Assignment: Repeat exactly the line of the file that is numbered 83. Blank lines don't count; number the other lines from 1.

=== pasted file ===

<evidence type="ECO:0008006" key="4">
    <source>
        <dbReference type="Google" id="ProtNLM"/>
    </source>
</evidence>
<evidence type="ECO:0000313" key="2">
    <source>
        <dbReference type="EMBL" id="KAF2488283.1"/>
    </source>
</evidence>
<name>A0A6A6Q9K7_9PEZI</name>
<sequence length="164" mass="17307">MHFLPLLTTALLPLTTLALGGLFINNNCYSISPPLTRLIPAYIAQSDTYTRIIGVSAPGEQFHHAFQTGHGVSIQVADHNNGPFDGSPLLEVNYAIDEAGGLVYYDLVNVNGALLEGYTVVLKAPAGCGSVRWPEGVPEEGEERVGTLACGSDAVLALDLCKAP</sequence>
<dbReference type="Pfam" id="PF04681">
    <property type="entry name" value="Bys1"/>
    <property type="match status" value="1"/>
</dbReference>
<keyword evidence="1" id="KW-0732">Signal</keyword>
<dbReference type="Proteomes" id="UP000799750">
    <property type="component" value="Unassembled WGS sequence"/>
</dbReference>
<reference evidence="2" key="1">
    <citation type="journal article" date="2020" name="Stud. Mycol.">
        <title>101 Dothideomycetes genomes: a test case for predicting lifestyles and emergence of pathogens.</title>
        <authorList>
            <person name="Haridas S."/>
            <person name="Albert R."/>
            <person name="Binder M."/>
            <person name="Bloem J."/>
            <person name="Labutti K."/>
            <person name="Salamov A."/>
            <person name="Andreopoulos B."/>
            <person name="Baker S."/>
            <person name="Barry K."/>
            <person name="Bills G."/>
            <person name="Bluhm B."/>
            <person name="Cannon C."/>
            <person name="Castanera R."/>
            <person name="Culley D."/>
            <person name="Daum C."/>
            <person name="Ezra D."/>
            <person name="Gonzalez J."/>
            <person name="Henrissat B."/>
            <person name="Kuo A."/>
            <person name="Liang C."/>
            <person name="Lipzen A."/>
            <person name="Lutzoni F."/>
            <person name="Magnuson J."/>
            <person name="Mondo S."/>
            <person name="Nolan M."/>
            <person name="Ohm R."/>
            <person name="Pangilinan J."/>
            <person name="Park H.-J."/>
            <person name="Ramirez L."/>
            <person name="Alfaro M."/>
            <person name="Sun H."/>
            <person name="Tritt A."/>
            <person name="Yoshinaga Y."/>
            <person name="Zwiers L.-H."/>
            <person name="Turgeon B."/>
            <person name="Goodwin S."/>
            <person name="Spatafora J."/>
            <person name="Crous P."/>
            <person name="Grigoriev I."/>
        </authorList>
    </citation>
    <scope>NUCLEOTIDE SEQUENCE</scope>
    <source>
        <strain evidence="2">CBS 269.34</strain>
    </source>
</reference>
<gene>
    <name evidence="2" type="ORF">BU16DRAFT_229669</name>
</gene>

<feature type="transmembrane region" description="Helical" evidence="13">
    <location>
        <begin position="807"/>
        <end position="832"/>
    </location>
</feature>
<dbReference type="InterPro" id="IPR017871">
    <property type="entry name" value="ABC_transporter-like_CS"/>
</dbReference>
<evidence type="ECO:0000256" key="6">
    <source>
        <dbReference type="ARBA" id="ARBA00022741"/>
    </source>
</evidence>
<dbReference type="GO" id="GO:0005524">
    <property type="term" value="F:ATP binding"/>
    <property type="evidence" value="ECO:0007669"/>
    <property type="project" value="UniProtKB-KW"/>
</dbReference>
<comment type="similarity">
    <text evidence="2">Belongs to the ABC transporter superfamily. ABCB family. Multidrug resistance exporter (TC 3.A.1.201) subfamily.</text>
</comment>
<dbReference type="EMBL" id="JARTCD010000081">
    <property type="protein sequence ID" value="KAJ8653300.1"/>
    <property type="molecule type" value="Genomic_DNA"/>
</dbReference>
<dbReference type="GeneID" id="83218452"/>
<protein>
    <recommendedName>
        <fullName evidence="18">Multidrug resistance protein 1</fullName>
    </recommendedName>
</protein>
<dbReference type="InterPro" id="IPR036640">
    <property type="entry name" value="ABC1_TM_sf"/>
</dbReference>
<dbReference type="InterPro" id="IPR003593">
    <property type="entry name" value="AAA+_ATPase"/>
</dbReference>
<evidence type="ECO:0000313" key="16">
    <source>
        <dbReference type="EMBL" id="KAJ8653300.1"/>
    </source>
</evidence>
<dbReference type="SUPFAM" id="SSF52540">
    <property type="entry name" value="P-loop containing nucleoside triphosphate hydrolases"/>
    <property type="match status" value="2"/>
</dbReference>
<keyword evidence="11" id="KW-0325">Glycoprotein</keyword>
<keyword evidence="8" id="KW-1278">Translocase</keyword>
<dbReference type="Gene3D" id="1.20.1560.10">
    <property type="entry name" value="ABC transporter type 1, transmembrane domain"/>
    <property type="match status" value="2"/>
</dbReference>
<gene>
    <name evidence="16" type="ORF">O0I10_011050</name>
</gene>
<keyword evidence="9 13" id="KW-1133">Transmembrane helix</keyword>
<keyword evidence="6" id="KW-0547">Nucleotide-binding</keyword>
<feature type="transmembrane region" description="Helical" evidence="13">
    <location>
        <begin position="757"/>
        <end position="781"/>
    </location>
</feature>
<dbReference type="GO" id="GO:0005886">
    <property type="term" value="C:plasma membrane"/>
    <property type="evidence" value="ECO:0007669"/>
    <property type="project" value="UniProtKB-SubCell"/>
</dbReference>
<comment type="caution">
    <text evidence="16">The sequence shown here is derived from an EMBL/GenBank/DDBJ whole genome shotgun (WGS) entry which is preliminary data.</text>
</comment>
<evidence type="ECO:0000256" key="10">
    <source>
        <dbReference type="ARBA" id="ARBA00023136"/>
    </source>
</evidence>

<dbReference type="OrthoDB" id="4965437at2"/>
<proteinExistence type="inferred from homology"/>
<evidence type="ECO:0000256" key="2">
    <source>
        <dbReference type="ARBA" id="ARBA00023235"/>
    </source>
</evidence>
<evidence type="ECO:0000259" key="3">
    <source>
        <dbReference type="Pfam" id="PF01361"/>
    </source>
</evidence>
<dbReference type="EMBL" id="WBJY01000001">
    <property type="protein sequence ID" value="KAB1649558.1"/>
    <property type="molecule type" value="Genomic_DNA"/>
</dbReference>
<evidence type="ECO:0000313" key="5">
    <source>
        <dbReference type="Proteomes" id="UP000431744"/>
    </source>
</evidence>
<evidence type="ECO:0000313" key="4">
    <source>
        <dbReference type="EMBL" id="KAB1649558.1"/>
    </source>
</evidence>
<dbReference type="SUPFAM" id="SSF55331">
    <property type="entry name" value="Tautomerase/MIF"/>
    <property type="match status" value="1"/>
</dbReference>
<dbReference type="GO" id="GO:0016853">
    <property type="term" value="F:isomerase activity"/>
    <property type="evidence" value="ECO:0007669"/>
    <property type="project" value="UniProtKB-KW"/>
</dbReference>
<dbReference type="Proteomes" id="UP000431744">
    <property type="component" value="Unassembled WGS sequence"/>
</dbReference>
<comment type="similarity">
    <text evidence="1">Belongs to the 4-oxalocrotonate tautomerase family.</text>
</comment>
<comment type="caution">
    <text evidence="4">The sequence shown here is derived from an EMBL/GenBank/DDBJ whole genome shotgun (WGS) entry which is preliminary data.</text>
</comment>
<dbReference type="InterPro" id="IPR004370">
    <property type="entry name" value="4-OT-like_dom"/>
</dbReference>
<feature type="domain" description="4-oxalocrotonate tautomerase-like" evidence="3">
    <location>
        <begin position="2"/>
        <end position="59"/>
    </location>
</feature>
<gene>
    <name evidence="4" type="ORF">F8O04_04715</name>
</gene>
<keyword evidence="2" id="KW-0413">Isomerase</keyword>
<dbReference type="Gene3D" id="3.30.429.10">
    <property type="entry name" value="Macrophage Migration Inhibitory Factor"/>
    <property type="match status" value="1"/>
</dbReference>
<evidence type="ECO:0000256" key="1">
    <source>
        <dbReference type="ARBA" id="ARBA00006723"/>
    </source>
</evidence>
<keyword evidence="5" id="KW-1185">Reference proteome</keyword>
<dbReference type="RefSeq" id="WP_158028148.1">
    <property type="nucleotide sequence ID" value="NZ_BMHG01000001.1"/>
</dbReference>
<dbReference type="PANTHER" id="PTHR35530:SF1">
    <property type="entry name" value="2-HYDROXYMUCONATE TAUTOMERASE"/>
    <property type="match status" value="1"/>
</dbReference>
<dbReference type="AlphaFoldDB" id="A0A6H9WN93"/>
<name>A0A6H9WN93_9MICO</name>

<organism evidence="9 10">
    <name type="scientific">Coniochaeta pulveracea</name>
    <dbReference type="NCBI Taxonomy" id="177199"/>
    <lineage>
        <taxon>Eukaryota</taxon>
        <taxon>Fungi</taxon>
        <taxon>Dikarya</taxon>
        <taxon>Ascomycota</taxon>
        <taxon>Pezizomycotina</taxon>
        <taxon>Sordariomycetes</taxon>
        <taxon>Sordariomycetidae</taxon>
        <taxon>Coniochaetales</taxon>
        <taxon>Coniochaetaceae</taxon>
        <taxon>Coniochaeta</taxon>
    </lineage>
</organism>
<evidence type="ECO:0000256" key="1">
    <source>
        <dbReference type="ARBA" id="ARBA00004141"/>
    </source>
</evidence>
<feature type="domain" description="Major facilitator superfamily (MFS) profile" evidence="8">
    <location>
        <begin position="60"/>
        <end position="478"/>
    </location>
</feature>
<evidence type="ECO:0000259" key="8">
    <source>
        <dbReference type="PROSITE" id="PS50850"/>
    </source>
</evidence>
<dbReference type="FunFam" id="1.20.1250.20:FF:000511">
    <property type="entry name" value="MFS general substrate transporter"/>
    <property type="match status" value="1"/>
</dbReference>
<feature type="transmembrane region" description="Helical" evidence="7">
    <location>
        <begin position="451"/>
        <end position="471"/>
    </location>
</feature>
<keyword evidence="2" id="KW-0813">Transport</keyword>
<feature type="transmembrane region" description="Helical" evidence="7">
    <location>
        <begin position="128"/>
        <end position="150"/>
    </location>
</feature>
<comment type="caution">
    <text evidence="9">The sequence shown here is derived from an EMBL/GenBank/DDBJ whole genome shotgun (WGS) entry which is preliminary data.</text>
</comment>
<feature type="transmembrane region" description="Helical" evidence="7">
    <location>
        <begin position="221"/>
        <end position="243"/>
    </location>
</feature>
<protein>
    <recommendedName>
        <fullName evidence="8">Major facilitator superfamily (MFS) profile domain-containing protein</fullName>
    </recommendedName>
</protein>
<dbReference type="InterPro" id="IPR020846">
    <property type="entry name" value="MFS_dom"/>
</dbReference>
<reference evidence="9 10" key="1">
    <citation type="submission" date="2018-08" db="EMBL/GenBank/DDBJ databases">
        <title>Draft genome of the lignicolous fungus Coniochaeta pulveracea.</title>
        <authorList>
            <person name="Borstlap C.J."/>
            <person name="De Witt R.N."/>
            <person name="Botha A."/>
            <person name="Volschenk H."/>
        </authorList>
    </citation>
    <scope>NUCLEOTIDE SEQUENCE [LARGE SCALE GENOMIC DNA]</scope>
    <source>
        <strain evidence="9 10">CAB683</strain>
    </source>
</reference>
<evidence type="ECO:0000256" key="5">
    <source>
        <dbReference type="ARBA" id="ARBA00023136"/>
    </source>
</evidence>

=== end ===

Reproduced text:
<evidence type="ECO:0000256" key="6">